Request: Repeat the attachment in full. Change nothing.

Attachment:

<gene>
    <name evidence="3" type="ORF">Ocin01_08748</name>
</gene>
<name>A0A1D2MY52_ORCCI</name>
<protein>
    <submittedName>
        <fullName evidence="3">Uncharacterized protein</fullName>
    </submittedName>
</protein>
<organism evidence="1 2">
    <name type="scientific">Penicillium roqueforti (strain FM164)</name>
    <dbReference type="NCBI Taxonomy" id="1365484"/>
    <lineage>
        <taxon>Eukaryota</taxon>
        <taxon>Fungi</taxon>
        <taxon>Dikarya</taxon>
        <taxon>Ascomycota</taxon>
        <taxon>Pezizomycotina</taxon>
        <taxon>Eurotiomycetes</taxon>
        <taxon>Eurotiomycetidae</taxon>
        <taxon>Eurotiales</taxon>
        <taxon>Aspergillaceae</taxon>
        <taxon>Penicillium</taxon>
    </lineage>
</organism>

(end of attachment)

<gene>
    <name evidence="3" type="ORF">Ocin01_08748</name>
</gene>
<name>A0A1D2MY52_ORCCI</name>
<protein>
    <submittedName>
        <fullName evidence="3">Uncharacterized protein</fullName>
    </submittedName>
</protein>
<organism evidence="1 2">
    <name type="scientific">Penicillium roqueforti (strain FM164)</name>
    <dbReference type="NCBI Taxonomy" id="1365484"/>
    <lineage>
        <taxon>Eukaryota</taxon>
        <taxon>Fungi</taxon>
        <taxon>Dikarya</taxon>
        <taxon>Ascomycota</taxon>
        <taxon>Pezizomycotina</taxon>
        <taxon>Eurotiomycetes</taxon>
        <taxon>Eurotiomycetidae</taxon>
        <taxon>Eurotiales</taxon>
        <taxon>Aspergillaceae</taxon>
        <taxon>Penicillium</taxon>
    </lineage>
</organism>